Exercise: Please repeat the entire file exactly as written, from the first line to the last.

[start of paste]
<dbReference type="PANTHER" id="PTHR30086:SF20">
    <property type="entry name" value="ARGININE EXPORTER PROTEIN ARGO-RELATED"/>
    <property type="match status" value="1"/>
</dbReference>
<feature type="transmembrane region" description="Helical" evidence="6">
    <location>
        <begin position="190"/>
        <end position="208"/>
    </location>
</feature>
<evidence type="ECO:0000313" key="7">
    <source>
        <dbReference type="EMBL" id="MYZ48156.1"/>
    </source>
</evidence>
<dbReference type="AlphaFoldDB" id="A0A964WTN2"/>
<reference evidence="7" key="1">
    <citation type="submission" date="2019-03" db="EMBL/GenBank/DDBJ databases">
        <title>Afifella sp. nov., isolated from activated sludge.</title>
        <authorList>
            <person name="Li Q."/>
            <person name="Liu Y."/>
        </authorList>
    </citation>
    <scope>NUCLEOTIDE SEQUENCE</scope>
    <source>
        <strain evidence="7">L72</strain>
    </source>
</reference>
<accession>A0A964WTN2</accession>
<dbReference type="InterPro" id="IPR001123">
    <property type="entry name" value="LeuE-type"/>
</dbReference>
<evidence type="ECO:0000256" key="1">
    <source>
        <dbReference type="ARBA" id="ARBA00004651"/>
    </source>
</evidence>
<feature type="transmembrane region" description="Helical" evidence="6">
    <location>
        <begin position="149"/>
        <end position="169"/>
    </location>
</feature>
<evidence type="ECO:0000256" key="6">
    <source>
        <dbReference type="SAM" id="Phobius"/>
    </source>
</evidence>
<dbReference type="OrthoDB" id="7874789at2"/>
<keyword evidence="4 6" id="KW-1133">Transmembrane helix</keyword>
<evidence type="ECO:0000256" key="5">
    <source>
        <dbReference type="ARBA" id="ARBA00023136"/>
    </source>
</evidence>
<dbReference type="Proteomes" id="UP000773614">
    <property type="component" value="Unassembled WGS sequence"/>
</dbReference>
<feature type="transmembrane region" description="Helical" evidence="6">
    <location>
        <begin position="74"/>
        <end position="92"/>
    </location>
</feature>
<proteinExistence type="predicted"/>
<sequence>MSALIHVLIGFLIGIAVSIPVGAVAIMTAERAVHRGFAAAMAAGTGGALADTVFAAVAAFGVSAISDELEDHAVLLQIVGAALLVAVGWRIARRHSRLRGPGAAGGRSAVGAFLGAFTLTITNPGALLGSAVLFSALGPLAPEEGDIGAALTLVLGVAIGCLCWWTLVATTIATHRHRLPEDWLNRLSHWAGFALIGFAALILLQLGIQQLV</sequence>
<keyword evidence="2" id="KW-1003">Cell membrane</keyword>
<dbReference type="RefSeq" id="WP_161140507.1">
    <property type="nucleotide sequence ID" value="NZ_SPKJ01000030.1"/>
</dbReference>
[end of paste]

<dbReference type="PANTHER" id="PTHR30086:SF20">
    <property type="entry name" value="ARGININE EXPORTER PROTEIN ARGO-RELATED"/>
    <property type="match status" value="1"/>
</dbReference>
<feature type="transmembrane region" description="Helical" evidence="6">
    <location>
        <begin position="190"/>
        <end position="208"/>
    </location>
</feature>
<evidence type="ECO:0000313" key="7">
    <source>
        <dbReference type="EMBL" id="MYZ48156.1"/>
    </source>
</evidence>
<dbReference type="AlphaFoldDB" id="A0A964WTN2"/>
<reference evidence="7" key="1">
    <citation type="submission" date="2019-03" db="EMBL/GenBank/DDBJ databases">
        <title>Afifella sp. nov., isolated from activated sludge.</title>
        <authorList>
            <person name="Li Q."/>
            <person name="Liu Y."/>
        </authorList>
    </citation>
    <scope>NUCLEOTIDE SEQUENCE</scope>
    <source>
        <strain evidence="7">L72</strain>
    </source>
</reference>
<accession>A0A964WTN2</accession>
<dbReference type="InterPro" id="IPR001123">
    <property type="entry name" value="LeuE-type"/>
</dbReference>
<evidence type="ECO:0000256" key="1">
    <source>
        <dbReference type="ARBA" id="ARBA00004651"/>
    </source>
</evidence>
<feature type="transmembrane region" description="Helical" evidence="6">
    <location>
        <begin position="149"/>
        <end position="169"/>
    </location>
</feature>
<evidence type="ECO:0000256" key="6">
    <source>
        <dbReference type="SAM" id="Phobius"/>
    </source>
</evidence>
<dbReference type="OrthoDB" id="7874789at2"/>
<keyword evidence="4 6" id="KW-1133">Transmembrane helix</keyword>
<evidence type="ECO:0000256" key="5">
    <source>
        <dbReference type="ARBA" id="ARBA00023136"/>
    </source>
</evidence>
<dbReference type="Proteomes" id="UP000773614">
    <property type="component" value="Unassembled WGS sequence"/>
</dbReference>
<feature type="transmembrane region" description="Helical" evidence="6">
    <location>
        <begin position="74"/>
        <end position="92"/>
    </location>
</feature>
<proteinExistence type="predicted"/>
<sequence>MSALIHVLIGFLIGIAVSIPVGAVAIMTAERAVHRGFAAAMAAGTGGALADTVFAAVAAFGVSAISDELEDHAVLLQIVGAALLVAVGWRIARRHSRLRGPGAAGGRSAVGAFLGAFTLTITNPGALLGSAVLFSALGPLAPEEGDIGAALTLVLGVAIGCLCWWTLVATTIATHRHRLPEDWLNRLSHWAGFALIGFAALILLQLGIQQLV</sequence>
<keyword evidence="2" id="KW-1003">Cell membrane</keyword>
<dbReference type="RefSeq" id="WP_161140507.1">
    <property type="nucleotide sequence ID" value="NZ_SPKJ01000030.1"/>
</dbReference>